MOVED by the deportation of Nigerians by the South African government, senators Tuesday asked the Federal Government to shut down all South African companies and immediately close the nation’s embassy in that country.
According to the senators, the South Africa government has murdered sleep, and can, therefore, not see sleep.
The Senate’s move came up yesterday during a meeting with the Minister of Foreign Affairs, Ambassador Ashiru Olugbenga.
The senators described as unfortunate the attitude of the South African authorities towards Nigerians, despite the brotherly role Nigeria played during her struggle for independence 18 years ago.
The senators were angry that the bond they thought was shared with South Africa was shattered diplomatically. They were also angered by the fact the Nigeria Embassy wasn’t even aware of the 125 deportees.
Appearing before the House of Representatives Committee, Amb Ashiru said: “The Nigerian Embassy was not informed before such an act was perpetuated on Nigerians so it was illegal and should be seen from that purview.”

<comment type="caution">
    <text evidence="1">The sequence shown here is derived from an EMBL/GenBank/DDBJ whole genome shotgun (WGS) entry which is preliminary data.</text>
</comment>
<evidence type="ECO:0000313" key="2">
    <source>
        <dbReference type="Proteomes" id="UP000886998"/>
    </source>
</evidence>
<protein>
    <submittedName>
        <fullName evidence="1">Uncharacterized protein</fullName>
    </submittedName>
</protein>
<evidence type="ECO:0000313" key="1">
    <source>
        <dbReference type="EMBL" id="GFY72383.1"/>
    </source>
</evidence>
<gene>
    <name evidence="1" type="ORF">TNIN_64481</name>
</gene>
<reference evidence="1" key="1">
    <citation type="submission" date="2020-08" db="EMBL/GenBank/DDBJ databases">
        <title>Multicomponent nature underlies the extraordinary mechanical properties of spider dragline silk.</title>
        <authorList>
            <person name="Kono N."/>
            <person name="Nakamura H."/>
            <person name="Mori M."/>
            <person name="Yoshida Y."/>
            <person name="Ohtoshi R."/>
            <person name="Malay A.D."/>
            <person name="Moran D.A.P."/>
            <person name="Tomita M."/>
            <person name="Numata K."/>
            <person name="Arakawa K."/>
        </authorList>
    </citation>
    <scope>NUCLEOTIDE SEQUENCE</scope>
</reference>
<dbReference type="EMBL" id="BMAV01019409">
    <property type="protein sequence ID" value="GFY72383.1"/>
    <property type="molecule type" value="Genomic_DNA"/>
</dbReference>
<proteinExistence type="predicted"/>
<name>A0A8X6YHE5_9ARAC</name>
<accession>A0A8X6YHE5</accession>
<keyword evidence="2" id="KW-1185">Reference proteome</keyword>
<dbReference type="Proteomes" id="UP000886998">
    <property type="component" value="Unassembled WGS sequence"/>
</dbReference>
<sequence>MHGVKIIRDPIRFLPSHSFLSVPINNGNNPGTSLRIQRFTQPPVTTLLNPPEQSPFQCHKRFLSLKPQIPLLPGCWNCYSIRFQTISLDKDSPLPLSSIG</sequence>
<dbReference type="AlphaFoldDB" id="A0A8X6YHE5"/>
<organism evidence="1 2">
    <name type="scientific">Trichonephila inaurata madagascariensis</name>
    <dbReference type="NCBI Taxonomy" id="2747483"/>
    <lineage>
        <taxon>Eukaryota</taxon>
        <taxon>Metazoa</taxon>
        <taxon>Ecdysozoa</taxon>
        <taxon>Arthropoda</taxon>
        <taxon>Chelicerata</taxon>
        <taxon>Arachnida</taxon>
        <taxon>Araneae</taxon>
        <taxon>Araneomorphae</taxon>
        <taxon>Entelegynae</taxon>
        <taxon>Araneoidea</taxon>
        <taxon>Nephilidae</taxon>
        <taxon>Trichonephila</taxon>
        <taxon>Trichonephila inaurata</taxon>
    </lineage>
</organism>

We are going to make sure that we convene the next session of the international commission. I want to make one thing clear, African countries, including South Africa, should not take Nigeria’s maturity and the friendliness of our people to foreigners for granted. -Ambassador Ashiru
Chairman of the committee, Senator Matthew Nwagwu, had earlier described the recent deportation of Nigerians as the height of inhuman treatment, and promised that the Senate would support the ministry of foreign affairs in what ever action it deemed fit to take to pay back the people of South Africa.
Nigerians are traveling all around the world looking for where to settle and its not as if we get the best treatment in other countries but coming from an African country, one can understand how it will be taken.
But the question on everyone ‘s lips is, Wouldn’t this issue have been swept under the rug if a Senator wasn’t involved?
Nigeria reiterating by barring 56 South Africans last night from entering Nigeria through the Murtala Muhammed International Airport in Lagos.
Twenty eight were stopped on Sunday.
Apparently one of the conditions given to South Africa is to apologize and compensate for all the victims of the harsh treatment.
While we are waiting for South Africa to apologize in this tom and jerry saga, lets look at other pressing issues in our country, like the queues in petrol stations.